So you read the documentation for IO::File and see:
open( FILENAME [,MODE [,PERMS]] )
open( FILENAME, IOLAYERS )
so you write:
my $rules = new IO::File('debian/rules','w', 0755);
and wonder why it hasn’t changed the permissions from 0666. Stracing
confirms it is opened 0666:
open("./debian/rules", O_WRONLY|O_CREAT|O_TRUNC|O_LARGEFILE, 0666) = 4
A bit further reading of the documentation you discover:
If IO::File::open receives a Perl mode string (“>”, “+<“, etc.) or an
ANSI C fopen() mode string (“w”, “r+”, etc.), it uses the basic Perl
open operator (but protects any special characters).
If IO::File::open is given a numeric mode, it passes that mode and the
optional permissions value to the Perl sysopen operator. The permissions
default to 0666.
If IO::File::open is given a mode that includes the : character, it
passes all the three arguments to the three-argument open operator.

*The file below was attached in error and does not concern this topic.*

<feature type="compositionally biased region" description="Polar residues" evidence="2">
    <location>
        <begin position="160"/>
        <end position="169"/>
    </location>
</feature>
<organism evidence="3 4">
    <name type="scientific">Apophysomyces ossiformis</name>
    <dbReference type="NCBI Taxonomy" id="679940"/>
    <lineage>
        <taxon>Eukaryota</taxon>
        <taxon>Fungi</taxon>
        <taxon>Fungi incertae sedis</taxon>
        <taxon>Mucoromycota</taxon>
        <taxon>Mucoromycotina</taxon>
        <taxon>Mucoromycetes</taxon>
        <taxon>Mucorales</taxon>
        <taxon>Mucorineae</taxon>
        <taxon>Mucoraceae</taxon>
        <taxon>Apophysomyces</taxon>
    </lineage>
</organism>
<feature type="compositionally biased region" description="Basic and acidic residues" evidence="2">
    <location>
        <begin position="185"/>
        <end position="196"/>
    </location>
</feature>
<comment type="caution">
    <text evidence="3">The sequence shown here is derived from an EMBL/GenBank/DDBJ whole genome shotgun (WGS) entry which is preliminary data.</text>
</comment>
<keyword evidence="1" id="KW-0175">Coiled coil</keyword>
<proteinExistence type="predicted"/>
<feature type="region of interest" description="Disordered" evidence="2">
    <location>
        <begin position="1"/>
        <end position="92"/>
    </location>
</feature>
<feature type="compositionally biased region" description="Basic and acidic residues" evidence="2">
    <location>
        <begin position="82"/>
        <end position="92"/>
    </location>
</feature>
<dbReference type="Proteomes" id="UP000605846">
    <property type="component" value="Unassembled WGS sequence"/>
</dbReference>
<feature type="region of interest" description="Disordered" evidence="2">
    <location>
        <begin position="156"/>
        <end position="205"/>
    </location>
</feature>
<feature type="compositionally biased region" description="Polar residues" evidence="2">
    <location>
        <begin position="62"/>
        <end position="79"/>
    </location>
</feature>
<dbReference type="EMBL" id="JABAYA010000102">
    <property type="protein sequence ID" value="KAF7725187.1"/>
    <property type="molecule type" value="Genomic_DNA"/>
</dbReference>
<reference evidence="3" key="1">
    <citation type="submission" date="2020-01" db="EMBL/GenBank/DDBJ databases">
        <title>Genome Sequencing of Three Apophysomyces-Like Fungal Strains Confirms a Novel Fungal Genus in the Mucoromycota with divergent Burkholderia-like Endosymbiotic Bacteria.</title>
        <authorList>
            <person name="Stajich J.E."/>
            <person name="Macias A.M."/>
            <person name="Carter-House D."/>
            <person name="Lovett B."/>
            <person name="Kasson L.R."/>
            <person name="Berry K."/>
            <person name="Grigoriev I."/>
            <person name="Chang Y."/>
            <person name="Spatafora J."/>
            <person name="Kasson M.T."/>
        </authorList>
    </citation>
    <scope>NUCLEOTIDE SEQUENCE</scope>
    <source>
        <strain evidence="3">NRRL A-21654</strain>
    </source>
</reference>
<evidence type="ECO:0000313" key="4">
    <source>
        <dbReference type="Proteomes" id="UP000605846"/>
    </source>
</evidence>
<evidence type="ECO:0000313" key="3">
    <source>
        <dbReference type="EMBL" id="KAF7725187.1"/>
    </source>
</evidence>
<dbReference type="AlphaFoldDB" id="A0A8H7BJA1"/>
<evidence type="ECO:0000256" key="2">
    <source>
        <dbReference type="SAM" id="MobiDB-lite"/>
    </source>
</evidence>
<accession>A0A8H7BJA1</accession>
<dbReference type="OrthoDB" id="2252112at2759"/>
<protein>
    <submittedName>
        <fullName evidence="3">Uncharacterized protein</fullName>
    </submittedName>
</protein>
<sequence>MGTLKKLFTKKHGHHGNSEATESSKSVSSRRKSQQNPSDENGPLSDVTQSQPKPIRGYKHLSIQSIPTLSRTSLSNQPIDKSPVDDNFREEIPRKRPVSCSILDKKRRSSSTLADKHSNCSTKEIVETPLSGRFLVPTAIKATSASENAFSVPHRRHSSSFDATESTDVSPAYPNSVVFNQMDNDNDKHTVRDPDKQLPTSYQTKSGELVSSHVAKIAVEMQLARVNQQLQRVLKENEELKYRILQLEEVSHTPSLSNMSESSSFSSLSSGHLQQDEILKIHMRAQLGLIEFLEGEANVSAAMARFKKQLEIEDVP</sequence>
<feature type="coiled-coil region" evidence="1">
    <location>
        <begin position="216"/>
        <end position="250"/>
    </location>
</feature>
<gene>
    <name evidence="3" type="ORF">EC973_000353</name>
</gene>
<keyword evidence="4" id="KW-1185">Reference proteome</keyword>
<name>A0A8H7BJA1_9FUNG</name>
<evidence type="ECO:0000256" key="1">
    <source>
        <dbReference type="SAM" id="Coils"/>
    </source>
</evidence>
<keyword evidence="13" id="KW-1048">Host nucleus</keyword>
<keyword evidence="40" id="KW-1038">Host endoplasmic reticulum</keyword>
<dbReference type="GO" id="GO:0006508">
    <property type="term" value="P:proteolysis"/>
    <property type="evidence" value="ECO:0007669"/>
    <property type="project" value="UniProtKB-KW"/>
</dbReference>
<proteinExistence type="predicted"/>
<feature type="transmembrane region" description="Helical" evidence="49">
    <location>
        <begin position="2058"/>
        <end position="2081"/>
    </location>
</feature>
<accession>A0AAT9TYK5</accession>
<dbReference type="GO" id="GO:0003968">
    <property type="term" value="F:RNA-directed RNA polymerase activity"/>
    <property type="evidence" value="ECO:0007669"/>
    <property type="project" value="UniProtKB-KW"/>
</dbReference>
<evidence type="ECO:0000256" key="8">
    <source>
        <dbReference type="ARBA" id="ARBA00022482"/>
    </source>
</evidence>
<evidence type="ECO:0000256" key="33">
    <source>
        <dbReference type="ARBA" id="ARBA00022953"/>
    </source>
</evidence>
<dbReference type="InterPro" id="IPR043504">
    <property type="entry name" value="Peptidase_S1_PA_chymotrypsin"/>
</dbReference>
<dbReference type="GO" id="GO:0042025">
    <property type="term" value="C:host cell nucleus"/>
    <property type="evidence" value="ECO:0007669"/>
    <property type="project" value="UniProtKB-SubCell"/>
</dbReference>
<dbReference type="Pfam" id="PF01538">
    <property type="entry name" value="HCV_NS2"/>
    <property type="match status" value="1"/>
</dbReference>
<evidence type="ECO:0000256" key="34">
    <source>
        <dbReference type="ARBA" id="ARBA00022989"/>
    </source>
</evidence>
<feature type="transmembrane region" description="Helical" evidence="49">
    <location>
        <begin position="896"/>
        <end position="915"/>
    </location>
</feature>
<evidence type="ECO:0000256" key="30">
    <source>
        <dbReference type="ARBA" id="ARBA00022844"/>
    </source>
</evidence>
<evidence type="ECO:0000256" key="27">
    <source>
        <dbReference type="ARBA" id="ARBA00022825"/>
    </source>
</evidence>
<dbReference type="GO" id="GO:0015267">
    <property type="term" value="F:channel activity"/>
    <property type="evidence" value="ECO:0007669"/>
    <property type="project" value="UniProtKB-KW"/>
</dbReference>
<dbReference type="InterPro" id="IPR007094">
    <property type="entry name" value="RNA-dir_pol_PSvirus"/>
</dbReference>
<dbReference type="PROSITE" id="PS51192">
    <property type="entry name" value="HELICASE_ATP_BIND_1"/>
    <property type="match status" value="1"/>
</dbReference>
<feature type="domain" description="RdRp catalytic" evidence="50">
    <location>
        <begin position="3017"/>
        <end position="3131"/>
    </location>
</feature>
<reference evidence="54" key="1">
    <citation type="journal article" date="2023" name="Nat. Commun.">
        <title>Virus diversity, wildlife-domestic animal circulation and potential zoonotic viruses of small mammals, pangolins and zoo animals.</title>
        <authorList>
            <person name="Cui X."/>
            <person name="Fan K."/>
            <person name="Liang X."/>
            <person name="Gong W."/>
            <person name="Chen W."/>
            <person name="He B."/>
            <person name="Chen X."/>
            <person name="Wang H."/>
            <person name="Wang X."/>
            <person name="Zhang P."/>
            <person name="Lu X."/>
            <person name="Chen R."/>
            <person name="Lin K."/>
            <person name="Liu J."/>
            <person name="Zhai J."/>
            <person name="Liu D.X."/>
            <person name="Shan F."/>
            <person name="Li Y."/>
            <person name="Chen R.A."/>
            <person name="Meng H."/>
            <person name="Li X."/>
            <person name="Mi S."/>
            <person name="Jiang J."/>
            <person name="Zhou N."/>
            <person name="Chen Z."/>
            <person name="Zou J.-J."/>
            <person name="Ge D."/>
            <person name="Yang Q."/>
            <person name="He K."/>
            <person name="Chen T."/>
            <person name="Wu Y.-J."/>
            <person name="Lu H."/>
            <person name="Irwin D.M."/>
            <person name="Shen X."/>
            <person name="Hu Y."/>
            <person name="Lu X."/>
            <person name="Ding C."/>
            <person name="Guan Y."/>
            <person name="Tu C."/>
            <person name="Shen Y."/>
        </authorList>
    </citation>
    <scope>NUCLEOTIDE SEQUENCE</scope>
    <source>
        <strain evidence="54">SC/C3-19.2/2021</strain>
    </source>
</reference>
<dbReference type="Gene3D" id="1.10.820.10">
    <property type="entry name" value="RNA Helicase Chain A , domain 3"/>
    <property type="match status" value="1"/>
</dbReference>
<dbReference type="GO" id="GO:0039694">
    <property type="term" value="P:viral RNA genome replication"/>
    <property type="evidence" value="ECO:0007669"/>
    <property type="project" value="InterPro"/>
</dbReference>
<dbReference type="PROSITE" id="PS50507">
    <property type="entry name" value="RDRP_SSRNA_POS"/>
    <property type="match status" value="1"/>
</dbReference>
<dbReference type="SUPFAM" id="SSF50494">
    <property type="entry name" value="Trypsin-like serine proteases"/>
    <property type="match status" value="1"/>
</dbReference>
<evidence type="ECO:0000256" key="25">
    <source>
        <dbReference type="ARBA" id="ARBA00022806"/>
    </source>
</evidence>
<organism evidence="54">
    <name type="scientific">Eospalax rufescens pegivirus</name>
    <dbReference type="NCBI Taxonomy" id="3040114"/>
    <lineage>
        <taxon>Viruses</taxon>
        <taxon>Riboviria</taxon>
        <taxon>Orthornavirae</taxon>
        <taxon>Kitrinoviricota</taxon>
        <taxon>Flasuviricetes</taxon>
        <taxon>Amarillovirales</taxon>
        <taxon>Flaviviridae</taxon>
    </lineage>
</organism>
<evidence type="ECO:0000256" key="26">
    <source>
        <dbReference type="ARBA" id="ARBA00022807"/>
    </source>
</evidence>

For convenience, IO::File exports the O_XXX constants from the Fcntl
module, if this module is available.
and the correct way to write this is
my $rules = new IO::File('debian/rules',O_WRONLY|O_CREAT|O_TRUNC|O_LARGEFILE, 0755)
Thank you very much perl for ignoring the permission parameter when
you feel like it.
yes sorry, I did have 0755 rather than "0755"
originally, but changed it just to check that didn’t make a difference
and copied the wrong version. I’ve changed the post to have the right
% strace -eopen perl -MIO::File -e 'my $rules = new IO::File("foo","w", 0755);' 2>&1 | grep foo open("./foo", O_WRONLY|O_CREAT|O_TRUNC|O_LARGEFILE, 0666) = 3 % strace -eopen perl -MIO::File -e 'my $rules = new IO::File("foo","w", "0755");' 2>&1 | grep foo open("./foo", O_WRONLY|O_CREAT|O_TRUNC|O_LARGEFILE, 0666) = 3
Incidentally, 0755 and "0755" are different:
perl -e 'printf("%d %dn", 0755, "0755");' 493 755
Sure 0755 and “0755” are different. 0755 is an octal number and you’re printing decimal numbers. Although I’m surprised that passing a string to printf worked when it was expected a decimal number, or more accurately it generated the correct decimal number. Maybe I’ve been working with strongly typed languages too long.
What happens if you try: